Evolution of tetraspanin antigens in the zoonotic Asian blood fluke Schistosoma japonicum

Parasit Vectors. 2023 Mar 14;16(1):97. doi: 10.1186/s13071-023-05706-3.


Background: Despite successful control efforts in China over the past 60 years, zoonotic schistosomiasis caused by Schistosoma japonicum remains a threat with transmission ongoing and the risk of localised resurgences prompting calls for a novel integrated control strategy, with an anti-schistosome vaccine as a core element. Anti-schistosome vaccine development and immunisation attempts in non-human mammalian host species, intended to interrupt transmission, and utilising various antigen targets, have yielded mixed success, with some studies highlighting variation in schistosome antigen coding genes (ACGs) as possible confounders of vaccine efficacy. Thus, robust selection of target ACGs, including assessment of their genetic diversity and antigenic variability, is paramount. Tetraspanins (TSPs), a family of tegument-surface antigens in schistosomes, interact directly with the host's immune system and are promising vaccine candidates. Here, for the first time to our knowledge, diversity in S. japonicum TSPs (SjTSPs) and the impact of diversifying selection and sequence variation on immunogenicity in these protiens were evaluated.

Methods: SjTSP sequences, representing parasite populations from seven provinces across China, were gathered by baiting published short-read NGS data and were analysed using in silico methods to measure sequence variation and selection pressures and predict the impact of selection on variation in antigen protein structure, function and antigenic propensity.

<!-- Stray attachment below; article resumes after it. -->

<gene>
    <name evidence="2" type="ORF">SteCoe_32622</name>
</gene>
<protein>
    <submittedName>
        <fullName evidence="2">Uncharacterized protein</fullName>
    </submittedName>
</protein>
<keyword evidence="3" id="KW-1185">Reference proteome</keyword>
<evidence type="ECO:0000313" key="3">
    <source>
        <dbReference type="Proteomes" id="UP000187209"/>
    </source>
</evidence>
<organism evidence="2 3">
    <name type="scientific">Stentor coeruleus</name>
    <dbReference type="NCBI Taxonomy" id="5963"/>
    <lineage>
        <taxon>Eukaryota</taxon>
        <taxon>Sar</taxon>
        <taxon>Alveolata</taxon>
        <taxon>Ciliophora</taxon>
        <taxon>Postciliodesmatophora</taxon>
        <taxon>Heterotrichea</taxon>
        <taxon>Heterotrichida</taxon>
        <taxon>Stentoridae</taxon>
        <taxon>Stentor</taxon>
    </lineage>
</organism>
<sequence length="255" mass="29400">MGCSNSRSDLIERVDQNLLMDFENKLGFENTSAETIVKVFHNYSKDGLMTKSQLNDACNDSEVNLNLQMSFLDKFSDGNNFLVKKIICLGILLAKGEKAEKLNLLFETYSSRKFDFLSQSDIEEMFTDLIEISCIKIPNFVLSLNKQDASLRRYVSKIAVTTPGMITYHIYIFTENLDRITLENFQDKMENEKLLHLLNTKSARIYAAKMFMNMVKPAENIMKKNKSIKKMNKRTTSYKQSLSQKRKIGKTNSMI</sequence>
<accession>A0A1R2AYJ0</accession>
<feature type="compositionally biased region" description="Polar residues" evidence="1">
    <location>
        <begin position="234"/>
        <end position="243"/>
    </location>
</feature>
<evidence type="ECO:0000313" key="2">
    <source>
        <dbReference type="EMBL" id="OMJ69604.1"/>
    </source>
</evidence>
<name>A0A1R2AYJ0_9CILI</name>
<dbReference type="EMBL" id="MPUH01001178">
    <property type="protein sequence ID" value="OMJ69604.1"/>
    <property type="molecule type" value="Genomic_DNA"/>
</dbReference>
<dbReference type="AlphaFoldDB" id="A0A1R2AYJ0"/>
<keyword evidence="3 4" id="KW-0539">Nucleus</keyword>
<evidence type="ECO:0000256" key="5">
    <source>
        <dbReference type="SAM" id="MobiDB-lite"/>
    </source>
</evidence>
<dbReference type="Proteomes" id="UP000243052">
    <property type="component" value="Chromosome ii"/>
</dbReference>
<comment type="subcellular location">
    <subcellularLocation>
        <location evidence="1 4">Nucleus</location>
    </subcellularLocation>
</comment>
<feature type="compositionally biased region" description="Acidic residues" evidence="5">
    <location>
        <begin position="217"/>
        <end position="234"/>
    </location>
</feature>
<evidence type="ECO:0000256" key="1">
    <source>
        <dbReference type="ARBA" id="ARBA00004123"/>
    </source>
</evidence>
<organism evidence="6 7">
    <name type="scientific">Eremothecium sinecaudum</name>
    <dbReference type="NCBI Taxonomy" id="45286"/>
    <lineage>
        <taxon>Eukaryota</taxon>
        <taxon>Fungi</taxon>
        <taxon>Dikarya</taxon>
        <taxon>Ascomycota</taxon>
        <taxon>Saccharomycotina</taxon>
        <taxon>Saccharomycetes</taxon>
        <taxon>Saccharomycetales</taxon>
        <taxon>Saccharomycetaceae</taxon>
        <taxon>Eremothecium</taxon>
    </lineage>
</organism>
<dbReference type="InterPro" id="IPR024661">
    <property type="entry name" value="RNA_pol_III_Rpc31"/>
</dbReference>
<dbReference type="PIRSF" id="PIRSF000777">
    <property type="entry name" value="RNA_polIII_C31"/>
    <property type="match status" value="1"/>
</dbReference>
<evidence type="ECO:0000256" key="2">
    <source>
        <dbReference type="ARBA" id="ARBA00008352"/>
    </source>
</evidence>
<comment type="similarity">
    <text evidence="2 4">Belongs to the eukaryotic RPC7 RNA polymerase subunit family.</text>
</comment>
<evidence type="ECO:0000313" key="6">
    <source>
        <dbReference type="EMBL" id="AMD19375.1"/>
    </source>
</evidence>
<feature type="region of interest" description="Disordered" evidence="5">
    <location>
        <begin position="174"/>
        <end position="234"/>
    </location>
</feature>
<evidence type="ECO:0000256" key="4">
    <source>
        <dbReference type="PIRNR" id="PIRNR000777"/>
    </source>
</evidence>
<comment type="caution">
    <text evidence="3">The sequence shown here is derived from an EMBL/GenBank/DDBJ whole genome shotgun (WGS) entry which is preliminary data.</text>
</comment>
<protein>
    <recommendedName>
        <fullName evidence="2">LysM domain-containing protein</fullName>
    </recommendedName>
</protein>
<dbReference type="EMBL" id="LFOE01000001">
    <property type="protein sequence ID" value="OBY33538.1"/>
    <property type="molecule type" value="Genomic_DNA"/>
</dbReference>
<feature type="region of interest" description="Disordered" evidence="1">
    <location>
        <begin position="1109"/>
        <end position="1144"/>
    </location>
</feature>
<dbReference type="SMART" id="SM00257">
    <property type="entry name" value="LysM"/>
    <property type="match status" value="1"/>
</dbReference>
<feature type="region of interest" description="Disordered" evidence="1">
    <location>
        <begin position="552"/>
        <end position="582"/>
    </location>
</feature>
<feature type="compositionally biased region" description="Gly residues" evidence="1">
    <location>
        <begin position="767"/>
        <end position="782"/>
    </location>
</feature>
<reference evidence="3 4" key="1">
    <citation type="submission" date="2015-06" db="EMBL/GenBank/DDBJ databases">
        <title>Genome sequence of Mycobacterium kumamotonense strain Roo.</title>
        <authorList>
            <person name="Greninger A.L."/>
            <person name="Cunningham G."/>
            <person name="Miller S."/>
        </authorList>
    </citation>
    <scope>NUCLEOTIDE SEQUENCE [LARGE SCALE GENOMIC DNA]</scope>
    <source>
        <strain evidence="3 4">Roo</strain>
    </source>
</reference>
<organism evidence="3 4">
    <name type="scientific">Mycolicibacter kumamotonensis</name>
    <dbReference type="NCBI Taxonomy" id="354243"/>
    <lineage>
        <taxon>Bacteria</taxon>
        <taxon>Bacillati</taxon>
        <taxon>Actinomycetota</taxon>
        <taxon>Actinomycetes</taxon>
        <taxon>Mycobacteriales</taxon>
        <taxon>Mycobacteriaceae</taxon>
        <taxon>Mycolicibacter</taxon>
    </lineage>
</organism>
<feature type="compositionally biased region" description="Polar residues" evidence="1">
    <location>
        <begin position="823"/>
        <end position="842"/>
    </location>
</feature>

Results: Here, 27 SjTSPs were identified across three subfamilies, highlighting the diversity of TSPs in S. japonicum. Considerable variation was demonstrated for several SjTSPs between geographical regions/provinces, revealing that episodic, diversifying positive selection pressures promote amino acid variation/variability in the large extracellular loop (LEL) domain of certain SjTSPs. Accumulating polymorphisms in the LEL domain of SjTSP-2, -8 and -23 led to altered structural, functional and antibody binding characteristics, which are predicted to impact antibody recognition and possibly blunt the host's ability to respond to infection. Such changes, therefore, appear to represent a mechanism utilised by S. japonicum to evade the host's immune system.

Conclusion: Whilst the genetic and antigenic geographic variability observed amongst certain SjTSPs could present challenges to vaccine development, here we demonstrate conservation amongst SjTSP-1, -13 and -14, revealing their likely improved utility as efficacious vaccine candidates. Importantly, our data highlight that robust evaluation of vaccine target variability in natural parasite populations should be a prerequisite for anti-schistosome vaccine development.

Keywords: Antigenic variability; China; Immune evasion; Schistosoma japonicum; Selection pressures; Tetraspanin; Vaccine candidate.

MeSH terms

  • Animals
  • Helminth Proteins / metabolism
  • Humans
  • Mammals
  • Schistosoma japonicum*
  • Schistosomiasis japonica* / parasitology
  • Schistosomiasis japonica* / prevention & control
  • Schistosomiasis*
  • Tetraspanins / genetics
  • Tetraspanins / metabolism
  • Vaccines*


  • Helminth Proteins
  • Vaccines
  • Tetraspanins